In the Beginning
GETTING THE PLAIN WHITE inserts from her mother’s new hosiery packages were a particular delight for Ginger Lou Fulton as a child. They were blank canvases her. “I started out with pencils and lined writing paper,” she recalls. And when she was about twelve years old, her mother took her to an art class, “I was the only child in a class of adults. That was when I began oil painting,” she remembers. Later she added watercolor and acrylic painting to her creative expressions. She still loves to do oil and acrylic paintings, even though they are not her main forms of art anymore.
Ginger Lou’s artistic flare varies. It can be found in expressions of designed scroll saw patterns, glass bead making, jewelry design, fiber-arts, hand-painted fine china, porcelain tiles and even pyrography (wood-burning). About fifteen years ago she began working in clay and mixed media. “I like to try out new mediums – some become keepers while others remain just a one-time adventure,” Fulton states.
Every medium that she has ever worked with has influenced all of her creations in other mediums. Ginger Lou notes in retrospect, that her creations are most often a combination of ART and WORDS. This is consciously unintentional at the time of creating for her, only an observation after the fact. She’s also realized that she likes to work free-form… no rules or restraints.
Fulton’s Broken Hearts are her original creation. It is her way to honor the precious memory of deceased loved ones. Broken Hearts are hand-formed from clay and go through multiple firings at differing temperatures during the creating process. They are designed with an “injury” hole in them with a scar-patch partially covering the hole, and are personalized with the lost loved one’s name and a Bible verse.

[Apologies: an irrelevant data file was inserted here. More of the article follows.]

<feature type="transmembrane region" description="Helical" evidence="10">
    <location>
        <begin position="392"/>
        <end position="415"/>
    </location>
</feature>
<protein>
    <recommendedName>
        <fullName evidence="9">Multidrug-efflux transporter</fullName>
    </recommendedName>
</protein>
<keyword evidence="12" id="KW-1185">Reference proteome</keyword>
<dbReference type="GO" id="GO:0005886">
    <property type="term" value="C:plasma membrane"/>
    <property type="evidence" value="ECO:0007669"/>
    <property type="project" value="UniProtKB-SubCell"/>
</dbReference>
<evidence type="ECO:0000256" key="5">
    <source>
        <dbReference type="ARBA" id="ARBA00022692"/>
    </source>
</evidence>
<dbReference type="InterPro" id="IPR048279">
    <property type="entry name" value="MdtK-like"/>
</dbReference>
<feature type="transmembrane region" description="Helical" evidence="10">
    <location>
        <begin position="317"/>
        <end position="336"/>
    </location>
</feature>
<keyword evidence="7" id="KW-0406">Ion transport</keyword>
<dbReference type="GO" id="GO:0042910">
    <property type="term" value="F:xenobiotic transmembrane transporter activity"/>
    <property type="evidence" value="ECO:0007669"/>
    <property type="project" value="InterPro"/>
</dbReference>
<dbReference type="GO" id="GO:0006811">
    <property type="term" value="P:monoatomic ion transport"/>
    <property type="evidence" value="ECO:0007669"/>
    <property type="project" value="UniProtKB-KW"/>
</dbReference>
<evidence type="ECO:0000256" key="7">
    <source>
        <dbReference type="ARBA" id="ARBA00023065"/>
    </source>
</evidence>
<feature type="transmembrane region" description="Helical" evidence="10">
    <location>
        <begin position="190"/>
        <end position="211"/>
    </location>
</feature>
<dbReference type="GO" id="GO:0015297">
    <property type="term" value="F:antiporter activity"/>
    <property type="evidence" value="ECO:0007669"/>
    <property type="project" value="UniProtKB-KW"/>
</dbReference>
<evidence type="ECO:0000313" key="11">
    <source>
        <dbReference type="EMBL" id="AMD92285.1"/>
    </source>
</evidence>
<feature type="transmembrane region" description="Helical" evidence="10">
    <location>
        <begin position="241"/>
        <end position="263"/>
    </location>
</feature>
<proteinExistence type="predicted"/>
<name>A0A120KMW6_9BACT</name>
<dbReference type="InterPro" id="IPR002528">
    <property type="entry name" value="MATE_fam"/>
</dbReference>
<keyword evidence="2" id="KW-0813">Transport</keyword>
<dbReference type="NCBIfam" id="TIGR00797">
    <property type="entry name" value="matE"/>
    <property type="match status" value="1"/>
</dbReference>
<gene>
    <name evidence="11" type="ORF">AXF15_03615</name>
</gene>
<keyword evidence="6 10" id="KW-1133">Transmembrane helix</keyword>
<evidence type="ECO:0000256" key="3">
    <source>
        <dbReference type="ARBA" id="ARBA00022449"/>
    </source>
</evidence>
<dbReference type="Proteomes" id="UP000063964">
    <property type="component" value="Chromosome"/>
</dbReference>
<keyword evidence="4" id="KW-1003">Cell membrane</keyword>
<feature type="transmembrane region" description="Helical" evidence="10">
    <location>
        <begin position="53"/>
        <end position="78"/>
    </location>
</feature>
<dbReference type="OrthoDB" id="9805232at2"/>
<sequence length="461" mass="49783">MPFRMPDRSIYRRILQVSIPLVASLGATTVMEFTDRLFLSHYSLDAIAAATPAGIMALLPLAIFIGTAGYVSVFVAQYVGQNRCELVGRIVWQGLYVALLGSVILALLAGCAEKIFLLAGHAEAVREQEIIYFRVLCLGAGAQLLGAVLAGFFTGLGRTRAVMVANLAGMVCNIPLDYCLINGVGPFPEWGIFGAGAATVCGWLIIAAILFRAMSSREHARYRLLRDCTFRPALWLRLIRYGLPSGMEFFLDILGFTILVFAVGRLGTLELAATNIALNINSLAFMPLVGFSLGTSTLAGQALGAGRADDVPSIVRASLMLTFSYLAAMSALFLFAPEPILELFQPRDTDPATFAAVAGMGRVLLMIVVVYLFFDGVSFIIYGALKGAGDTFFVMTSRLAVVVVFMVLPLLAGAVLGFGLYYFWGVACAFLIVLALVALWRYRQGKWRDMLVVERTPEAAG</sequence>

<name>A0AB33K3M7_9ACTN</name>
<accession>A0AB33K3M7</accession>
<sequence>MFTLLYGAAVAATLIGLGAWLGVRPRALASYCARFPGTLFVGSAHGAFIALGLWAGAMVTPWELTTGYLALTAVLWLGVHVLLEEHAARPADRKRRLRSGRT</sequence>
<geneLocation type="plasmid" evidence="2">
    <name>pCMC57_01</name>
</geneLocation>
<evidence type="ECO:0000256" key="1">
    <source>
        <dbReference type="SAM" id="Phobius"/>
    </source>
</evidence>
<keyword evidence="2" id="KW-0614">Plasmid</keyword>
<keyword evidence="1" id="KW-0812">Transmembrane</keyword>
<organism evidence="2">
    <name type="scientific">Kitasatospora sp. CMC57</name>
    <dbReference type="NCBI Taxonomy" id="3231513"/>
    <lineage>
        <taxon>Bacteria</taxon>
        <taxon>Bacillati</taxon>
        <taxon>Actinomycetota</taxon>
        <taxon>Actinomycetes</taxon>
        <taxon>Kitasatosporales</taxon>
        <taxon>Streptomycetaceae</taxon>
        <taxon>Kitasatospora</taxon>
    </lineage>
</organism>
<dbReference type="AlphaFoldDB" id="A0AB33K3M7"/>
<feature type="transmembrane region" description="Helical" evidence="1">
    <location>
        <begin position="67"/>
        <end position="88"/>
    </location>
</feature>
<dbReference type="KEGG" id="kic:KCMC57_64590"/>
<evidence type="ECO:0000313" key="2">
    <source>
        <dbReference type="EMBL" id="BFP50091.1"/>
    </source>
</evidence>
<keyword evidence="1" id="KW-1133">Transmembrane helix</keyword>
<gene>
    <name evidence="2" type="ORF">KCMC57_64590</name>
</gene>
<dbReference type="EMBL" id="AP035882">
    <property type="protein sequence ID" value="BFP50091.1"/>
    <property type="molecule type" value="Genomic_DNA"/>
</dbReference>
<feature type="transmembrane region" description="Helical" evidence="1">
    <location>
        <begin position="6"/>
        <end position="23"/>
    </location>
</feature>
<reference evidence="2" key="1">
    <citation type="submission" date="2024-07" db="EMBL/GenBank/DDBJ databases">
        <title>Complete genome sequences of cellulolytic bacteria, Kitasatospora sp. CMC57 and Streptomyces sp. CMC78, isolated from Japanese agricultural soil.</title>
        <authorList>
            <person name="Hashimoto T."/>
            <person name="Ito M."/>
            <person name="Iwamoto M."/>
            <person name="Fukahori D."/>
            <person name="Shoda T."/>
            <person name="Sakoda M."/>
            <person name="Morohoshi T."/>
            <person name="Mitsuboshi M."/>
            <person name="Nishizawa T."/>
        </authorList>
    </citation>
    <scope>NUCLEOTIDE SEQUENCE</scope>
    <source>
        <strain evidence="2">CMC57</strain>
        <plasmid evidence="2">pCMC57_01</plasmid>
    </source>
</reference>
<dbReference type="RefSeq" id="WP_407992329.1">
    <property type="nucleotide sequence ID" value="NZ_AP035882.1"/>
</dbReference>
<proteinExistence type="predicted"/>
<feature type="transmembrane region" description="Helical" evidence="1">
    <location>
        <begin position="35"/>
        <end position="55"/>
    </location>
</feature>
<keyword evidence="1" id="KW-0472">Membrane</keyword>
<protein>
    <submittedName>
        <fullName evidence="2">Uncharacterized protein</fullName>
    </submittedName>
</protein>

Originally, she made them for members of The Childhood Cancer Community whose child had lost their battle with cancer, she eventually expanded to any loved one that dies. “I have created hundreds of these, and I try to keep a supply made, waiting personalization.” she adds.
Even after becoming a featured artist at Arts Clayton Gallery, winning several art competitions and one of those being first place in a national show, Fulton’s greatest accomplishment is her published series of books for children, sixteen in all. “I learned a great deal during those years. Because the books I wrote had to fall into a certain format, X number of pages and illustrations. I had to learn how to make my story fit into the allotted space, how to be very specific with wording, and how to edit and improve upon my original thoughts,” she remembers.
The Influence of Art
Art has a central influence in Ginger Lou’s life. She can’t ever remember a time that art wasn’t really important to her happiness or survival. She can remember from a very early age closely studying illustrations in books, mentally dissecting the lines and shapes – this was long before she’d learn how to read. “As a child she seldom went without a tablet and pencil by her side,” Fulton recalls. This is the influence that makes her an artist’s artist.